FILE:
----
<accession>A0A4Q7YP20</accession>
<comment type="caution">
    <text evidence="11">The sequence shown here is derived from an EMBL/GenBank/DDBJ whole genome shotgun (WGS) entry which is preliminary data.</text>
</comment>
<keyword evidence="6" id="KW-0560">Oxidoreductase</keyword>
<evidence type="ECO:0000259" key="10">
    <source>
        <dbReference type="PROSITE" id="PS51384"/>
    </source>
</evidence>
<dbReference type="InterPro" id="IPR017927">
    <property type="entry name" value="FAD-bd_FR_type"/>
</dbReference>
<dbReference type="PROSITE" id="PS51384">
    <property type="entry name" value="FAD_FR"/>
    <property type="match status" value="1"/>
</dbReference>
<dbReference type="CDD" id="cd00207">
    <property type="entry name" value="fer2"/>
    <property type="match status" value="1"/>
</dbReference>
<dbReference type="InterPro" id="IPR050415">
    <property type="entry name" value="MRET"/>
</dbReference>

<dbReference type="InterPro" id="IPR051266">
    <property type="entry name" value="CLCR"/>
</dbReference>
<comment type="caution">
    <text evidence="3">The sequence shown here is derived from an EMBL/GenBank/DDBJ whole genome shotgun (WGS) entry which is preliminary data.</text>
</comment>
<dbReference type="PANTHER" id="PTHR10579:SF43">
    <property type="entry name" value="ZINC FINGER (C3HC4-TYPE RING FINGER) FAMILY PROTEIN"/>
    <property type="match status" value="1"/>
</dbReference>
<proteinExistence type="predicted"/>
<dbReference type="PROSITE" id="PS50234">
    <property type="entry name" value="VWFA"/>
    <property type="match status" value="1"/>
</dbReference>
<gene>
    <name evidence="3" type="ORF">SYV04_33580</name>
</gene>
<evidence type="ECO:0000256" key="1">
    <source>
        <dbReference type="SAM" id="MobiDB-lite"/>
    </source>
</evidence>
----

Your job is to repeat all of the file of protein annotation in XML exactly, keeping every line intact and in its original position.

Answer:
<accession>A0A4Q7YP20</accession>
<comment type="caution">
    <text evidence="11">The sequence shown here is derived from an EMBL/GenBank/DDBJ whole genome shotgun (WGS) entry which is preliminary data.</text>
</comment>
<keyword evidence="6" id="KW-0560">Oxidoreductase</keyword>
<evidence type="ECO:0000259" key="10">
    <source>
        <dbReference type="PROSITE" id="PS51384"/>
    </source>
</evidence>
<dbReference type="InterPro" id="IPR017927">
    <property type="entry name" value="FAD-bd_FR_type"/>
</dbReference>
<dbReference type="PROSITE" id="PS51384">
    <property type="entry name" value="FAD_FR"/>
    <property type="match status" value="1"/>
</dbReference>
<dbReference type="CDD" id="cd00207">
    <property type="entry name" value="fer2"/>
    <property type="match status" value="1"/>
</dbReference>
<dbReference type="InterPro" id="IPR050415">
    <property type="entry name" value="MRET"/>
</dbReference>

<dbReference type="InterPro" id="IPR051266">
    <property type="entry name" value="CLCR"/>
</dbReference>
<comment type="caution">
    <text evidence="3">The sequence shown here is derived from an EMBL/GenBank/DDBJ whole genome shotgun (WGS) entry which is preliminary data.</text>
</comment>
<dbReference type="PANTHER" id="PTHR10579:SF43">
    <property type="entry name" value="ZINC FINGER (C3HC4-TYPE RING FINGER) FAMILY PROTEIN"/>
    <property type="match status" value="1"/>
</dbReference>
<proteinExistence type="predicted"/>
<dbReference type="PROSITE" id="PS50234">
    <property type="entry name" value="VWFA"/>
    <property type="match status" value="1"/>
</dbReference>
<gene>
    <name evidence="3" type="ORF">SYV04_33580</name>
</gene>
<evidence type="ECO:0000256" key="1">
    <source>
        <dbReference type="SAM" id="MobiDB-lite"/>
    </source>
</evidence>